Besides modifications in our local overall economy, the “‘weaknesses’ of theexisting tourist product at that time were identified as factors behind the slowdown (Khan ainsi que al., 1990: 411). These kinds of “products included natural, historical and cultural attractions which were being sacrificed to the dependence on rapid urbanisation and industrialisation. Indeed, one of the consequences of the emphasis on modernist urban and economic progress the 1971s and early 1980s was the lack of focus on the preservation of sites of historical interest (Chang & Yeoh, 1999). Historical past conservation, which usually had been largely neglected in view of the more “pressing matters of infrastructure advancement, emerged in the mid-1980s as being a strategy to counter the sterility of the industrial and monetarily efficient cityscape (Chang & Yeoh, 1999).

The conservation of widely and historically significant sites was seen as a panacea to ease one of the major challenges associated with the elderly tourism approaches. The Travel Task Pressure Report of 1984 directed to the have to look into the loss of Singapore’s “Oriental mystique and charm which usually had been made by the quick erasure of “old buildings, traditional actions and bustling road activities from the city landscape (Ministry of Operate and Sector, 1984: 6). Indeed, while Chang (1998: 82) mentioned, the “Instant Asia motif which had successfully were made to the “cash-poor/timestrapped Western traveler no longer become a huge hit to the most “newdesire intended for conservation was also a response to other stimuli. One was the concern of the government of the raising “Westernisation of Singapore’s world brought on throughout industrialisation (Chang & Yeoh, 1999). The profusion of certain “Western values that were perceived being antithetical for the “Asian principles of Singapore society was seen to become a threat that might be countered by the emphasis on the preservation of “Asian values, identity and heritage.

Tourists, which will had altered in account and tastes, being none cash-poor nor mainly in the West. A number of new policies were codified in the Tourism Product Development Plan (Ministry of Operate and Market, 1986). The master plan devoted US$223 million for the redevelopment of ethnic “enclaves just like Chinatown, Little India, and Kampong Fashion, as well as that of historically significant sites just like the Singapore Lake, the Raffles Hotel and Bugis Streets (Teo, 1994; Chang & Yeoh, 1999). Unlike past plans, these policies had been explicitly directed at creating “local cultural consciousness (Teo, year 1994: 132) between Singaporeans, and also creating interesting attractions for the enjoyment of tourists. The STPB released a brand new masterplan in 1993 called The Tactical Plan for Progress.

This plan examined the successes since the Tourism Product Development Prepare and noted that, generally speaking, Singapore’s tourism infrastructure has already been well-developed. Rather than a continued concentrate on new sights, it was felt the fact that tourist scenery in Singapore was more in need of “refinement (Chang & Yeoh, 1999: 105). In popular belief, however , there was some matter among locals that redevelopment projects like the conserved shophouses in Tanjong Pagar and Kreta Anteriormente (flagship preservation projects which usually form section of the redevelopment of Chinatown being a Historic Region, see Yeoh & Kong, 1994; Yeoh & Lau, 1995), experienced lost most of their original character and authentic components. One concern that was particularly felt was the removal of familiar actions and people that had previously inhabited web sites, resulting in a loss in meaning inside the places (Teo, 1994; Teo & Huang, 1995).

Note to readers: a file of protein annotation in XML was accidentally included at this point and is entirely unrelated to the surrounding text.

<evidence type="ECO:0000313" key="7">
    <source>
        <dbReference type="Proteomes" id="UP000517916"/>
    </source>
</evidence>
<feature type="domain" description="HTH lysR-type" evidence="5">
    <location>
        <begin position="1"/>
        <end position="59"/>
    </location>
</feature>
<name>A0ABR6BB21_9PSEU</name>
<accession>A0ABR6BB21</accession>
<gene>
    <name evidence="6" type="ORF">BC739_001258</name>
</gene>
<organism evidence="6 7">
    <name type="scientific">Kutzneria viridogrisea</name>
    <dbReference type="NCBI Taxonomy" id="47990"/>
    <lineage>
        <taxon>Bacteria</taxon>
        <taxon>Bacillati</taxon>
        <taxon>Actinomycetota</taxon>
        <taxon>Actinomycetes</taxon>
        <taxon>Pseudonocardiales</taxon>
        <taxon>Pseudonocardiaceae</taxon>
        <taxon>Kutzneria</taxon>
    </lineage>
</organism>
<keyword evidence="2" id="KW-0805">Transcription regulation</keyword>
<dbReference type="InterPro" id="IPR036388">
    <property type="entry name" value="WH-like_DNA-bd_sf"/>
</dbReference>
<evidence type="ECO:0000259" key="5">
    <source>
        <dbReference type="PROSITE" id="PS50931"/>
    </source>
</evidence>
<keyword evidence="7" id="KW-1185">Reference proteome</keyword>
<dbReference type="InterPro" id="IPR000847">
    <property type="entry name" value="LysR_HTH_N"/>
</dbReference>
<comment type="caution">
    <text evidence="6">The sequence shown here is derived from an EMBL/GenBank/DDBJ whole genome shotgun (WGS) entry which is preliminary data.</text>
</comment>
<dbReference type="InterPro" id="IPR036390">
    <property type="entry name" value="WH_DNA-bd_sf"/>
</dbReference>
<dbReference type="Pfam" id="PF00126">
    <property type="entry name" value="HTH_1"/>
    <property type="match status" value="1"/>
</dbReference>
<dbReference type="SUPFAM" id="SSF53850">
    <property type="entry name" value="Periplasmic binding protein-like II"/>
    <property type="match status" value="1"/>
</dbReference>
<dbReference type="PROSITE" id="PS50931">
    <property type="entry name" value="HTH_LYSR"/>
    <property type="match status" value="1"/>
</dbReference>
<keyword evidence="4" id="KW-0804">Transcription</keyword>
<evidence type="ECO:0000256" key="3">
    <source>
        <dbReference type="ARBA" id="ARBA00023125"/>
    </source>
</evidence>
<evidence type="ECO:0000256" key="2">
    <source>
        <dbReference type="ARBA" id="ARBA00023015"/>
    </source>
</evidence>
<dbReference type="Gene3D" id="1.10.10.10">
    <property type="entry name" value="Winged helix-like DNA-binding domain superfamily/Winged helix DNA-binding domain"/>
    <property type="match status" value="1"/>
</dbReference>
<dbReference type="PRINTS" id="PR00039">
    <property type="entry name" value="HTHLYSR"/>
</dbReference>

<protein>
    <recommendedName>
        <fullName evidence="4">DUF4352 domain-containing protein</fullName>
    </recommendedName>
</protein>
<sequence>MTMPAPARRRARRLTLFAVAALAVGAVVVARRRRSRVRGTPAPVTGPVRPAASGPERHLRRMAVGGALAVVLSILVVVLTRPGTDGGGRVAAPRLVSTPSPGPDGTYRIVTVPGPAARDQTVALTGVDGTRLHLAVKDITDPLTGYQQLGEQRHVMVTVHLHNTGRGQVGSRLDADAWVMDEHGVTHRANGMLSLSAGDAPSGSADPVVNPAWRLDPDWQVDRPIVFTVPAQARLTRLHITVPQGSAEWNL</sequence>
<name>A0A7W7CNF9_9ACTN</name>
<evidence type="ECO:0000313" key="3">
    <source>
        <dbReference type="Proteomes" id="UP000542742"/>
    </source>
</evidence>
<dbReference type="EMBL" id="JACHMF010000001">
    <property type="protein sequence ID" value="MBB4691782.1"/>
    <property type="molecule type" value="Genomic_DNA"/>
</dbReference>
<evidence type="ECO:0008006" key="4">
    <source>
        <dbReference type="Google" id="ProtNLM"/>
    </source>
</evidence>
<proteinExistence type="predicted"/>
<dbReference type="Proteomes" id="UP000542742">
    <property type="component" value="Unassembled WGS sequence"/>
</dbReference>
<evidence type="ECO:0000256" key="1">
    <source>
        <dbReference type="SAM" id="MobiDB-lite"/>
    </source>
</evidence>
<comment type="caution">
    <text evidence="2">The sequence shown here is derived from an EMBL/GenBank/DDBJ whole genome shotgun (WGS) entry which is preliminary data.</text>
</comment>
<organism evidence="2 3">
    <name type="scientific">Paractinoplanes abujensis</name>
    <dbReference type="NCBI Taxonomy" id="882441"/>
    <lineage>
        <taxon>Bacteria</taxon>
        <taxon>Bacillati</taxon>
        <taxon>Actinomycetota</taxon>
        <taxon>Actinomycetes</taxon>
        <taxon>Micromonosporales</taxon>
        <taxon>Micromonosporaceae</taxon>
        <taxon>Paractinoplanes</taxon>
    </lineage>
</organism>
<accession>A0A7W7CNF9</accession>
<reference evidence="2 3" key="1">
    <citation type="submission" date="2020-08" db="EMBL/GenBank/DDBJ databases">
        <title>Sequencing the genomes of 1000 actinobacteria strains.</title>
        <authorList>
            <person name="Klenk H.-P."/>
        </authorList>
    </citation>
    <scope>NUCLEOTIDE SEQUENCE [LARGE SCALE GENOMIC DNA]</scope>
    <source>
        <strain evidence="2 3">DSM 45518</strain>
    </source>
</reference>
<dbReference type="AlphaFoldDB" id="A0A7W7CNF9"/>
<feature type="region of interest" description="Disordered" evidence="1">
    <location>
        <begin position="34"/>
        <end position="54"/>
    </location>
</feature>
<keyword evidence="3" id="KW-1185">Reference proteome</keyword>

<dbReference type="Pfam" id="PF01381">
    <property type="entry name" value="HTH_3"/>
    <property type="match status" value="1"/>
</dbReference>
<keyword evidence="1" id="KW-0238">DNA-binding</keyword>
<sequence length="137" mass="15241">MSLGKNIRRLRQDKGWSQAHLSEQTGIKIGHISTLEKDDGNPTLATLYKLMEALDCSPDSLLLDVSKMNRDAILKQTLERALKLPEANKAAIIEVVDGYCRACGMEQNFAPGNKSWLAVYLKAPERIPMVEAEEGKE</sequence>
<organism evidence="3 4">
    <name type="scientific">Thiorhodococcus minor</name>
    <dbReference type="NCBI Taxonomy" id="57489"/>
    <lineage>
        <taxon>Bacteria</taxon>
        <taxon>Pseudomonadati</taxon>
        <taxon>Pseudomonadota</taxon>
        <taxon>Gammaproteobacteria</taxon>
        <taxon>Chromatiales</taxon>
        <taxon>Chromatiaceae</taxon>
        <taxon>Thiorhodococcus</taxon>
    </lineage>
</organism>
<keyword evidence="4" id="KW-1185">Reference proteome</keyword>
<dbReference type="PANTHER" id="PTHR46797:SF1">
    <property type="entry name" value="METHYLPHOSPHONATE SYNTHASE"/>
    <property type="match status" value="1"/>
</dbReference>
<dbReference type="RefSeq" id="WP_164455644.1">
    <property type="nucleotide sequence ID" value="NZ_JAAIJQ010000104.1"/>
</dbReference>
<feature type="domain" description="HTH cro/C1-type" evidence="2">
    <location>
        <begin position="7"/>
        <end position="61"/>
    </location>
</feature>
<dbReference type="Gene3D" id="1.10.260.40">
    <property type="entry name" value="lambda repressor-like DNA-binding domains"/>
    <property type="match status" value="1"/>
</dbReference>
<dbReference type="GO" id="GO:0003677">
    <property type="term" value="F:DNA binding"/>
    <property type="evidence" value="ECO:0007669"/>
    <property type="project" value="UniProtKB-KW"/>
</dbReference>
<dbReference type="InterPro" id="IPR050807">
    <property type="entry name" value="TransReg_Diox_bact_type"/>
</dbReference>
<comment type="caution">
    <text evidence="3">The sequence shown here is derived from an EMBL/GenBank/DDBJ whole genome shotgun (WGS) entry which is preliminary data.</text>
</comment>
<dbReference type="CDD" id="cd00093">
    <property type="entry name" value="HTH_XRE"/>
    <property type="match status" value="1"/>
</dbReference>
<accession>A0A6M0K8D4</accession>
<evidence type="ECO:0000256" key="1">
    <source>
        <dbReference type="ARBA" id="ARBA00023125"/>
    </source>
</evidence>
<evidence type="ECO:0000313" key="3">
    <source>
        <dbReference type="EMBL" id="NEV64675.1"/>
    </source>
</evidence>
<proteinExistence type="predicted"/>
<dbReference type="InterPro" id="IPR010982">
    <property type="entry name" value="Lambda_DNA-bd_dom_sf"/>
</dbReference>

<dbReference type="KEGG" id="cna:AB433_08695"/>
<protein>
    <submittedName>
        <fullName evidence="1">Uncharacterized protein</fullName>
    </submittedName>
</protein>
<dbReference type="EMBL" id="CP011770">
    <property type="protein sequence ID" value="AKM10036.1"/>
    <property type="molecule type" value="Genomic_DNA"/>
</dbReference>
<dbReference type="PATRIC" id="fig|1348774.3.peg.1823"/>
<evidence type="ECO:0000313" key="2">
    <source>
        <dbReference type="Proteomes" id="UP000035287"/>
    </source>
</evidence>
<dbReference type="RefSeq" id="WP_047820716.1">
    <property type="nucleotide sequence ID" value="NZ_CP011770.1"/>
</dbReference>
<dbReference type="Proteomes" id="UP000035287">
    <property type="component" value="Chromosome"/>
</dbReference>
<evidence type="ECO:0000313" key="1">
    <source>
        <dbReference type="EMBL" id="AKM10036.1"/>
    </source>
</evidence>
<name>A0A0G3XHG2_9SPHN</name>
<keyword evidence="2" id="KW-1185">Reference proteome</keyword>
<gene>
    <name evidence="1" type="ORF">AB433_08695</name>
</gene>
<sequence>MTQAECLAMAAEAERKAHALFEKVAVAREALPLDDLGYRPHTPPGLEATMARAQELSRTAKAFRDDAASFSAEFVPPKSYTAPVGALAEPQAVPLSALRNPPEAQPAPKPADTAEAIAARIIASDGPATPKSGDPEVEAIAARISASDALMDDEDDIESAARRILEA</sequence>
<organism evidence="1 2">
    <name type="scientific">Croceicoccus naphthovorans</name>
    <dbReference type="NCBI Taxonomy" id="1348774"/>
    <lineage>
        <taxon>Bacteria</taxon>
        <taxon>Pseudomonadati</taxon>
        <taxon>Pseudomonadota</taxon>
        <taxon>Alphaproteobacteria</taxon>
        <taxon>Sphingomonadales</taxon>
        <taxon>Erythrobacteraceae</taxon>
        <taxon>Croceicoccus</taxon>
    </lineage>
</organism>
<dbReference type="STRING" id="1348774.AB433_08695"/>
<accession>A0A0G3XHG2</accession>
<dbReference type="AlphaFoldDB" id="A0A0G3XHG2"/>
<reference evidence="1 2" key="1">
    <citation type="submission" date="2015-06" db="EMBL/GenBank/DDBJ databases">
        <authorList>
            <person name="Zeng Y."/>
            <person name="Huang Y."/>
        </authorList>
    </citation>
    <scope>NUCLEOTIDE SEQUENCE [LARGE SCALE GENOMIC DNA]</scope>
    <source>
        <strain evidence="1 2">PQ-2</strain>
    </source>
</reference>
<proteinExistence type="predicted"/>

One other concern was your perception that redeveloped sites such as the Civic and Cultural District had been “elitist (Teo, 1994: 132; Teo & Huang, 95: 589) and aimed to start with to please the holiday, and had been somewhat divorced from the day-to-day lives ofthe locals. These concerns mirrored the producing awareness amongst Singaporeans with the significance and value of heritage scenery in the rapidly changing textile as well as the need to ensure that the traditional and cultural resources in the city-state are carefully reconfigured to meet the requirements of the two locals and tourists.

Since the modern world approached, but more modifications in our regional monetary and political climate, as well as changing regional consumer preferences, necessitated greater than a “soft way of tourism management in Singapore. The difficulties posed nowadays were said in STPB’s report on the “national tourism planning exercise conducted to review its travel policies (STPB, 1996: 3). Tourism 21: Vision of any Tourism Capital (STPB, 1996) notedthat as new tourist destinations in countries such as Malaysia and Dalam negri were became available, competition for the traveler dollar was intensifying. This growing competition must be dealt with by Singapore, whose tiny size and lack of all-natural resources place the country in a disadvantage although contending having its “culturally-rich and naturally-blessed others who live nearby (STPB, 1996: 15). As Chang (1998) argues, travel policy is reflecting national insurance plan, and this is particularly so presented the local stresses that underpin policies to produce Singapore like a “Tourism Capital. One such pressure is that of the changing nature of travel.